Where Will I Get My Income In Retirement? (Part 1)
- Retirement Planning
After a summer of good weather and holidays for many, our minds may have wandered towards retirement and how nice it will be (eventually) to enjoy extended free time with the ability to do what we want, when we want. The unfortunate part of all this is that to do so requires money! Few will dispute that money gives you choices – to be able to choose how our retirement goes will depend on having enough to get by in comfort regardless of what our comfort expectation may be.
Many of us are entitled to the state pension, currently applicable at age 66 at a rate of €243.50 per week and if you have a dependant spouse over 66 you will receive €461.30 per week. Not too shoddy it has to be said, a very generous entitlement it is too. However with our aging population it has to be questioned if it can be kept up in the long term.
A study authorised by Trinity College in 2012 demonstrates that between 2006 and 2021 the number of those aged 80 and older will increase by 53% while the number of over 85’s will more than double from 48,000 to 106,000. With demographics like that it is hard to see how our relatively generous state pension payment will be sustainable.
Thankfully though most Doctors and Dentists we meet are making or have made provision for their own retirement and have sufficient savings to provide themselves with a good lifestyle in retirement.
The difficulty is, with interest rates and bond yields paying 1% pa or less, all of the traditional ways of getting an income from your savings are no longer available to you. It’s very hard for a pensioner to believe that with €1m in savings, the income they will receive on deposit for that amount is €10,000 per annum…….just doesn’t make sense!
So, what are the other options? The four traditional asset classes for investing are Equities (shares), Property, Government Bonds and Cash Deposits. As we said above we can rule out cash and bonds for income, a 1%pa return just won’t work.
There are two methods you can use with equities to provide yourself with an income in retirement. The first is to invest in equities for growth and take a slice off the top of them each year to satisfy your income needs. You can do this through a fund or by buying shares directly, that’s up to you.
The thing you have to remember is that shares don’t grow at a steady rate so if you want 5% of your €1m per annum some years you will have growth left over and other years you’ll be digging into your capital. Your main concern should be a significant market correction of 20 – 30% which would mean your fund is down 25- 35% after you take your income. However, history tells us that stock markets bounce back so patience will be the order of the day, whether it takes months or years to rebound.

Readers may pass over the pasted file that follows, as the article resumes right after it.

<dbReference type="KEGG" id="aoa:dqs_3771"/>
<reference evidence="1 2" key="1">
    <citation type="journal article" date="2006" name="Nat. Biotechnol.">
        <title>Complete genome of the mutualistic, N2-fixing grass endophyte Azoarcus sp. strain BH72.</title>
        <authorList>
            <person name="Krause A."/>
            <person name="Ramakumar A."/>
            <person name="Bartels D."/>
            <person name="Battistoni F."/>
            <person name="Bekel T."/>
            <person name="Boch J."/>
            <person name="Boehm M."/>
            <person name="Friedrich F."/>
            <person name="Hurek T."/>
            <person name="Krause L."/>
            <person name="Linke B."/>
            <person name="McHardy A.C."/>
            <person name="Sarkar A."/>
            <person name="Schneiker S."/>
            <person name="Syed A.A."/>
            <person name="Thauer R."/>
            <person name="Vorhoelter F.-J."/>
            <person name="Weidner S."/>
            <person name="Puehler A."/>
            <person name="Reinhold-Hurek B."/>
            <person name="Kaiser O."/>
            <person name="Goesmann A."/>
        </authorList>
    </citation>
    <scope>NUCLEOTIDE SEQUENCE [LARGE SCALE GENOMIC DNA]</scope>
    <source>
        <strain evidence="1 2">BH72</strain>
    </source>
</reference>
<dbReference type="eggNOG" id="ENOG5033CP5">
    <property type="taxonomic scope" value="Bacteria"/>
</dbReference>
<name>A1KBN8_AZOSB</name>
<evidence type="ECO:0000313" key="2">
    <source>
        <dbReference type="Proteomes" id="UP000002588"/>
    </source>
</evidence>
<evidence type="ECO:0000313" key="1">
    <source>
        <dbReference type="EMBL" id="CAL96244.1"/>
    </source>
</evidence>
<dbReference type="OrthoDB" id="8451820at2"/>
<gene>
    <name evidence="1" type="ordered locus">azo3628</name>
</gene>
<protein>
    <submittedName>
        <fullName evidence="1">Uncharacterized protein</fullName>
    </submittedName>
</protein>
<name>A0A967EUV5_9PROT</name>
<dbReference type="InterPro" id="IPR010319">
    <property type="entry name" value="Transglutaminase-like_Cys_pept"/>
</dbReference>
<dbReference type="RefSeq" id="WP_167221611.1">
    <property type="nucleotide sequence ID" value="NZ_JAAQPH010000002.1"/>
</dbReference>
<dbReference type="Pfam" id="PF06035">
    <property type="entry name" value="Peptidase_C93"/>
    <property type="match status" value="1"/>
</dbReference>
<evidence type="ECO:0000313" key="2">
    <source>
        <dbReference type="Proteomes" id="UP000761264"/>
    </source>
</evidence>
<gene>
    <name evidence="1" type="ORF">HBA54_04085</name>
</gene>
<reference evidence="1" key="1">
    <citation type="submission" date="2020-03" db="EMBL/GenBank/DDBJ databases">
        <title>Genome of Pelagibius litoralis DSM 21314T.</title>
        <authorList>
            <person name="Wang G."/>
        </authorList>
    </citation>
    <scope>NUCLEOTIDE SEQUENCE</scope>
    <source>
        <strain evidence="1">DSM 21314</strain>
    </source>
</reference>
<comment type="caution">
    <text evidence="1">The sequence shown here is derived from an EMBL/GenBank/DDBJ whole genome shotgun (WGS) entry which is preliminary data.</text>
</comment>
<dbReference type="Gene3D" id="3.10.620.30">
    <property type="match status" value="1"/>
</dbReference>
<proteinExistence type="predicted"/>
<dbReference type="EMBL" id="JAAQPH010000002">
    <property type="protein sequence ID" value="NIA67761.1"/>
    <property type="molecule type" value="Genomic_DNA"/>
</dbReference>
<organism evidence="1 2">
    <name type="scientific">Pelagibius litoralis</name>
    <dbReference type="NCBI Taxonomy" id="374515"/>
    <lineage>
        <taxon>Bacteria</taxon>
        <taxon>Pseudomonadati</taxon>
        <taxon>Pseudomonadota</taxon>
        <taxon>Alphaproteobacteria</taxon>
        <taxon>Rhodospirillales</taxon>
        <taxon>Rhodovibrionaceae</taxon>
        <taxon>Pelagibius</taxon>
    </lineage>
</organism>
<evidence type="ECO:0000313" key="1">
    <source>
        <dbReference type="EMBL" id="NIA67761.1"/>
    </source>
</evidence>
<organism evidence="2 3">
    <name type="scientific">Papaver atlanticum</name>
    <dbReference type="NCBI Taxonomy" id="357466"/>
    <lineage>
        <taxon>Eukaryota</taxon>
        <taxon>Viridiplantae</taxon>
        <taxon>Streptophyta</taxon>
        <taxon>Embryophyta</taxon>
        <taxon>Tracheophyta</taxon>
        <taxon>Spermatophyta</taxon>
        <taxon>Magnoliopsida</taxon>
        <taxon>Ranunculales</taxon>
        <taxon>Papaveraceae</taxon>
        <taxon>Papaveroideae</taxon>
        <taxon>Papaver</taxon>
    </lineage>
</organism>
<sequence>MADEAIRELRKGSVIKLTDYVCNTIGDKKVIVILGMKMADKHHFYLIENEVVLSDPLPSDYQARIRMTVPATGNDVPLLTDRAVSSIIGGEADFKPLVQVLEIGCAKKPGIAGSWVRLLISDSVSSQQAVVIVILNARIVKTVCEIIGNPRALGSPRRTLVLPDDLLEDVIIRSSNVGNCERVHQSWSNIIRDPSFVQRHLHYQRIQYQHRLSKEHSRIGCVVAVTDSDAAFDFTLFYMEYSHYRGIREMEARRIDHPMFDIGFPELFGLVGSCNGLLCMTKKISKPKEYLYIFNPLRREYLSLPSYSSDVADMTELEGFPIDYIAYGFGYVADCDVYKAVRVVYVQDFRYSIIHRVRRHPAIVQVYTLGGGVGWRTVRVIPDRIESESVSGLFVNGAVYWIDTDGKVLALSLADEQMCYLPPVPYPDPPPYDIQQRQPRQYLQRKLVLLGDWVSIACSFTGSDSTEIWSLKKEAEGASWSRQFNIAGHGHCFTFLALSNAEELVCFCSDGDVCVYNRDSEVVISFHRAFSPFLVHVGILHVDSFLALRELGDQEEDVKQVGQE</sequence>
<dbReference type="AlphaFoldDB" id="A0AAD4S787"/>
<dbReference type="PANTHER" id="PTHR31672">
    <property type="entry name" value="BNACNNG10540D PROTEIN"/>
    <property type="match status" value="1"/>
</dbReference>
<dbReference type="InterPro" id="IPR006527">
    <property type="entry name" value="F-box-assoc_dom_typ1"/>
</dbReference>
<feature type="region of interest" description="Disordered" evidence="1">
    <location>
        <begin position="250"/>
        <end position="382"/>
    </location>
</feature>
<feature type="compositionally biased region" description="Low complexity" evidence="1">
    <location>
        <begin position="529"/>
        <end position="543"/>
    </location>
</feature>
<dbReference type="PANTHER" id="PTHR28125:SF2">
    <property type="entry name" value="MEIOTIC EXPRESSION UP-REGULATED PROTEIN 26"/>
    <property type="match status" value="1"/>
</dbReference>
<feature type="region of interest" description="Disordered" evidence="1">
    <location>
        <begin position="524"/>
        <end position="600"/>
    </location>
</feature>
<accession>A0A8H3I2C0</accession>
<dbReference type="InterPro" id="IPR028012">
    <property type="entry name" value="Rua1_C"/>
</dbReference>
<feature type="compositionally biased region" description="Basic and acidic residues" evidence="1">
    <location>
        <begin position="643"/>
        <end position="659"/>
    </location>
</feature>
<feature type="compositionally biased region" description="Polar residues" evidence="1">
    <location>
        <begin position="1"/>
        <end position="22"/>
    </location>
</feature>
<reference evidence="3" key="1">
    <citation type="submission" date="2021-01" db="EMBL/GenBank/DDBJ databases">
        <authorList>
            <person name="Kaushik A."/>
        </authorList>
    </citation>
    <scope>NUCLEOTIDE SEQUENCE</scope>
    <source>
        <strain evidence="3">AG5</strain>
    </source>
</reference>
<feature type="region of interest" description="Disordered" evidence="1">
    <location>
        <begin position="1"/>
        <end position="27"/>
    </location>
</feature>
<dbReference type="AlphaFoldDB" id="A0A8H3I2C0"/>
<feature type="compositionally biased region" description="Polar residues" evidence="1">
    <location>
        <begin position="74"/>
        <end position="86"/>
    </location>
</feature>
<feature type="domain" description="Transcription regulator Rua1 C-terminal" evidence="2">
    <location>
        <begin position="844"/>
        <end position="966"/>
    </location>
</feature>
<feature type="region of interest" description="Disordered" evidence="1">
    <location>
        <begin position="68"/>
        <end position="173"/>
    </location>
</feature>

The second method is to invest in equities that provide you with a dividend income each year that will satisfy your need so that you don’t have to necessarily cash in any of your capital or at least if you do cash in some, it isn’t all coming from your source investment. You can do this either by investing directly or using funds depending on your preference.
Below I have outlined some funds that provide a variable distribution using the dividend income received within them:
Euro Div Aristocrats ETF 3.14%
BMO Enhanced Euro inc 5.55%
ishares asia pacific 5.06%
ishares global dividend 3.53%
FTSE 100 Dist ETF 3.84%
The capital value of these funds will fluctuate, the difference being that you aren’t taking value of the capital to answer your income needs, the distribution is coming from dividends being received into the fund. In the event of a significant market correction the capital values of the fund will fall significantly but the hope is the dividend income will remain even though they are not guaranteed either.
Distribution funds come with a variety of features and structures. Some funds specify a monthly payout, while others offer a variable payment based on portfolio performance.
For example the Euro Dividend Aristocrats ETF index is designed to measure the performance of the 40 constituents of the S&P Europe 350 index that have increased dividends for at least the last ten years, and have a market capitalization of at least $3bn.
In the next edition I will look into how you can use the remaining asset class, property as an income generator to satisfy your income in retirement needs.